“We have got to start reinvesting in our nation’s infrastructure, particularly public transit,” said Moran. “We’ve disinvested over the last several years, so it’s going to cost us more now to get back to where we ought to be.”
IN THE LAST election, Republican Patrick Murray was able to score about 37 percent against Moran, who won with a solid 61 percent of the vote. This year, Murray is hoping to improve on that performance. If elected, Murray said that he would try to balance the budget by reforming entitlement programs. Specifically, he said, he would raise the age of eligibility for Social Security from 67 to 70 and implement a system of means testing.
“I’m proud of picking Mitt Romney for picking Paul Ryan because we want to rescue Medicare and Social Security,” said Murray. “If you ask anybody under 40 years old if they think they are going to have Social Security or Medicare, they laugh because they know they are not going to under the current system.”
Another priority for Murray would be to repeal the Affordable Care Act, which Murray said is a drain on small businesses. Murray sees overturning the landmark health-care act as a way to help the economy because he said small businesses would hire more employees, which would reduce unemployment. The Republican candidate also said he wants to extend the controversial Keystone XL pipeline and expand drilling for oil off the coast of Virginia.
“We need to pursue more of our own natural resources,” said Murray. “To me, that’s a huge no-brainer.”
IN ADDITION to the Democrat and Republican, voters will also have an independent and an Independent Green candidate to choose from. The independent candidate is Jason Howell, author of the 2011 book “America: Still the Land of Opportunity.” Howell said the inspiration for the book came from his experiences as recruiter working during the economic collapse in 2009. If elected, Howell said he would revise the Dodd-Frank Act so small and regional banks do not have to meet as many compliance rules as large banks. He said the details of how that would work have yet to be worked out.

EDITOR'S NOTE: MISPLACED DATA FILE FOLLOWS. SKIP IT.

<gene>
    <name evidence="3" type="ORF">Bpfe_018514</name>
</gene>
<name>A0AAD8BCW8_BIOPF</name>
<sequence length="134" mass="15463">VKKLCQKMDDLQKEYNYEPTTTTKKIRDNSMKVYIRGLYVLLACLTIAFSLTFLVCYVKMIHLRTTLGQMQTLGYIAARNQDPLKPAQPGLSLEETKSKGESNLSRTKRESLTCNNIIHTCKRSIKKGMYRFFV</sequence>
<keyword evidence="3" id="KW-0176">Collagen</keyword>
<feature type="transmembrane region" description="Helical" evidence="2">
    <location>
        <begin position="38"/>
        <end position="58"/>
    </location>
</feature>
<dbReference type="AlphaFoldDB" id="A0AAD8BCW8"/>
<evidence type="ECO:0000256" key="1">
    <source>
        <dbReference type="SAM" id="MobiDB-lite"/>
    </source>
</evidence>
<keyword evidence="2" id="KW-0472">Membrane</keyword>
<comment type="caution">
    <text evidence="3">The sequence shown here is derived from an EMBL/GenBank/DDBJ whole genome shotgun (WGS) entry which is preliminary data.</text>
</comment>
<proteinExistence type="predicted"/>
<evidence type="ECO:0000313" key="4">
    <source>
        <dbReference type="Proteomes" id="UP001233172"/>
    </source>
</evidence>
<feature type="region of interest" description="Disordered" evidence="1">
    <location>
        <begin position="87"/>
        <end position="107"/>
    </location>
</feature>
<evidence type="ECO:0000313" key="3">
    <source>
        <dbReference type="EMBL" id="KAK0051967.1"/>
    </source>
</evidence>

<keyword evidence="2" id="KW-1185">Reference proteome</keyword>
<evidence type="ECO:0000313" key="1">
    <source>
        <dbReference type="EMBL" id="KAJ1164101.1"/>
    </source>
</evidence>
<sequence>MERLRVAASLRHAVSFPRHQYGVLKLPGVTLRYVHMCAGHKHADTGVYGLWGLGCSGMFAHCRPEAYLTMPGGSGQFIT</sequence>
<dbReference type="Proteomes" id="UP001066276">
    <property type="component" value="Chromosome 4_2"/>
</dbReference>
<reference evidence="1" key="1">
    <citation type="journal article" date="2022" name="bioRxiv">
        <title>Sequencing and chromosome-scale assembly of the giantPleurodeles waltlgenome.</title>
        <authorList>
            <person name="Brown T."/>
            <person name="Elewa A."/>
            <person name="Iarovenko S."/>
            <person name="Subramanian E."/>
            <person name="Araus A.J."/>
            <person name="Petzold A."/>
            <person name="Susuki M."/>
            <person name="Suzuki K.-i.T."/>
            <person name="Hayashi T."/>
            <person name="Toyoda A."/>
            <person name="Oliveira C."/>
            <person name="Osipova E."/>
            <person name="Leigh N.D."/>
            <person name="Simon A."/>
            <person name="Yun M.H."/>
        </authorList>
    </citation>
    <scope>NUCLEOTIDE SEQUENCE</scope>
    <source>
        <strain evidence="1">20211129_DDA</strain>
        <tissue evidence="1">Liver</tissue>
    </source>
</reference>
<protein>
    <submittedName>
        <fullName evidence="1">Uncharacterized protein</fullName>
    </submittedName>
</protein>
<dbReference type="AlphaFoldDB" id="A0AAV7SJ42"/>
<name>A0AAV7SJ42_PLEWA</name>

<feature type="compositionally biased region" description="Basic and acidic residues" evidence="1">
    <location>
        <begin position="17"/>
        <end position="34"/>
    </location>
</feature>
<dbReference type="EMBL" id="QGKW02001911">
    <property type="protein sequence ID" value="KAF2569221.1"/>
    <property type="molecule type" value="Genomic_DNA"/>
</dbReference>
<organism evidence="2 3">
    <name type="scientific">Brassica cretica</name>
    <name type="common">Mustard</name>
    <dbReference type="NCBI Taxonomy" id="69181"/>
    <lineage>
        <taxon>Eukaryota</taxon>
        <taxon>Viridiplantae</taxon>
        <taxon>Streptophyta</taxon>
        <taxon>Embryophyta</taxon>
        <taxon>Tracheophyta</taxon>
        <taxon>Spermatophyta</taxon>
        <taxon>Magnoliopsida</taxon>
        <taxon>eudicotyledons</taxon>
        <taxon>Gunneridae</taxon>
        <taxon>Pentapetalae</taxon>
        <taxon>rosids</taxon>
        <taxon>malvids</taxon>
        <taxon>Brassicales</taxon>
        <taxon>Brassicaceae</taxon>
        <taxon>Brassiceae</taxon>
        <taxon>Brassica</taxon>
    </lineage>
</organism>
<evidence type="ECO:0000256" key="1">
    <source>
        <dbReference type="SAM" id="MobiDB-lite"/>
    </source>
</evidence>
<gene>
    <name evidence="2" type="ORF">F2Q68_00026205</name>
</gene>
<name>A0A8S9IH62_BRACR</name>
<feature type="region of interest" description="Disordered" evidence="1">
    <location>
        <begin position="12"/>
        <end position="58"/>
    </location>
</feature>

“I don’t have all of that written out,” said Howell. “But we know what a regional bank is. We just have to write it out.”
Howell said he would also work to reduce the level of paperwork that is needed for small companies to go public. Like the banking reform, Howell says that many of the reforms instituted after the 2009 economic crash don’t make enough distinctions between big businesses that created the problem and smaller businesses that might be unnecessarily stifled by new regulations. He said he would also like to become a champion for telecommuting among federal agencies, using the Patent and Trademark Office as an example that should be followed by the rest of the federal government.
“Somebody needs to be a spokesman for telecommuting policy,” said Howell. “I want to be that spokesman.”
INDEPENDENT GREEN candidate Janet Murphy offers yet another perspective to the ballot. Like many of her colleagues in the Independent Green movement, Murphy believes voters should have choices beyond the two major parties. That’s why she’s spent the last few months getting several third-party candidates on the presidential ballot, including Green Party Jill Stein, Libertarian Party Gary Johnson and Constitution Party candidate Virgil Goode. Now that the ballot qualification is over, Murphy is turning her attention elsewhere.
“I need a job,” said Murphy. “I don’t have one.”
If elected, Murphy said she would work to reopen the investigation into 9/11 because she feels the official story has a number of discrepancies. She said she would also work to repeal the Patriot Act, which she said was unnecessary and encourages an abuse of the justice system. Murphy would also ban mountaintop removal mining, which she says is dangerous to the environment.
“It’s so egregiously bad, and they keep on doing it,” said Murphy. “They work around the EPA rules, and it’s very corrupt.”